Rereading The Fossil Record: The Growth Of Paleobiology As An Evolutionary Discipline

Paperback | March 5, 2015

byDavid Sepkoski

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Rereading the Fossil Record presents the first-ever historical account of the origin, rise, and importance of paleobiology, from the mid-nineteenth century to the late 1980s. Drawing on a wealth of archival material, David Sepkoski shows how the movement was conceived and promoted by a small but influential group of paleontologists and examines the intellectual, disciplinary, and political dynamics involved in the ascendency of paleobiology. By tracing the role of computer technology, large databases, and quantitative analytical methods in the emergence of paleobiology, this book also offers insight into the growing prominence and centrality of data-driven approaches in recent science.

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Rereading the Fossil Record presents the first-ever historical account of the origin, rise, and importance of paleobiology, from the mid-nineteenth century to the late 1980s. Drawing on a wealth of archival material, David Sepkoski shows how the movement was conceived and promoted by a small but influential group of paleontologists and...

David Sepkoski is a senior research scholar at the Max Planck Institute for the History of Science. He is coeditor, with Michael Ruse, of The Paleobiological Revolution: Essays on the Growth of Modern Paleontology, also published by the University of Chicago Press.

other books by David Sepkoski

Format:PaperbackDimensions:440 pages, 9 × 6 × 1.4 inPublished:March 5, 2015Publisher:University Of Chicago PressLanguage:English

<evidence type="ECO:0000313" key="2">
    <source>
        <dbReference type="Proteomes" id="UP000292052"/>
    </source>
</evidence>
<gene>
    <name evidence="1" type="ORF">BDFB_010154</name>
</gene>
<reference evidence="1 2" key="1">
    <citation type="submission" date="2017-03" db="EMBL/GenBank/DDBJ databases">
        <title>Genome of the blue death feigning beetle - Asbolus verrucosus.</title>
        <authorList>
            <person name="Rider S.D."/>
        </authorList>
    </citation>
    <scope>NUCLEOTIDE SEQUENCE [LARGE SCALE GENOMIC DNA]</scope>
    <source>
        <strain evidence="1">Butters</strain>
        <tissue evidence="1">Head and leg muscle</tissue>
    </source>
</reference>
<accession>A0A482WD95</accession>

The following ISBNs are associated with this title:

ISBN - 10:022627294X

ISBN - 13:9780226272948

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Table of Contents

Introduction: Rereading the Fossil Record

Chapter 1. Darwin’s Dilemma: Paleontology, the Fossil Record, and Evolutionary Theory
Chapter 2. The Growth of Theoretical Paleontology
Chapter 3. The Rise of Quantitative Paleobiology
Chapter 4. From Paleoecology to Paleobiology
Chapter 5. Punctuated Equilibria and the Rise of the New Paleobiology
Chapter 6. The Founding of a Research Journal
Chapter 7. “Towards a Nomothetic Paleontology”: The MBL Model and Stochastic Paleontology
Chapter 8. A “Natural History of Data”: The Rise of Taxic Paleobiology
Chapter 9. The Dynamics of Mass Extinctions
Chapter 10. Toward a New Macroevolutionary Synthesis

Conclusion: Paleontology at the High Table?

Acknowledgments
Abbreviations
Works Cited
Index

Editorial Reviews

“David Sepkoski’s narrative shows us how the science of paleontology was transformed in the later twentieth century by the energetic activities of a quite small group of talented individuals. Their journal, Paleobiology, gave their movement a name and an institutional identity, but also an outlet for their radical research program. Foreseeing at an early stage the huge potential of computers, they turned the analysis of the fossil record into a component of evolutionary theorizing that could no longer be ignored or marginalized by the dominant ‘modern synthesis.’ This is a book from which both evolutionary biologists and historians of twentieth-century science will have much to learn, and it is so readable that they should all enjoy the experience.”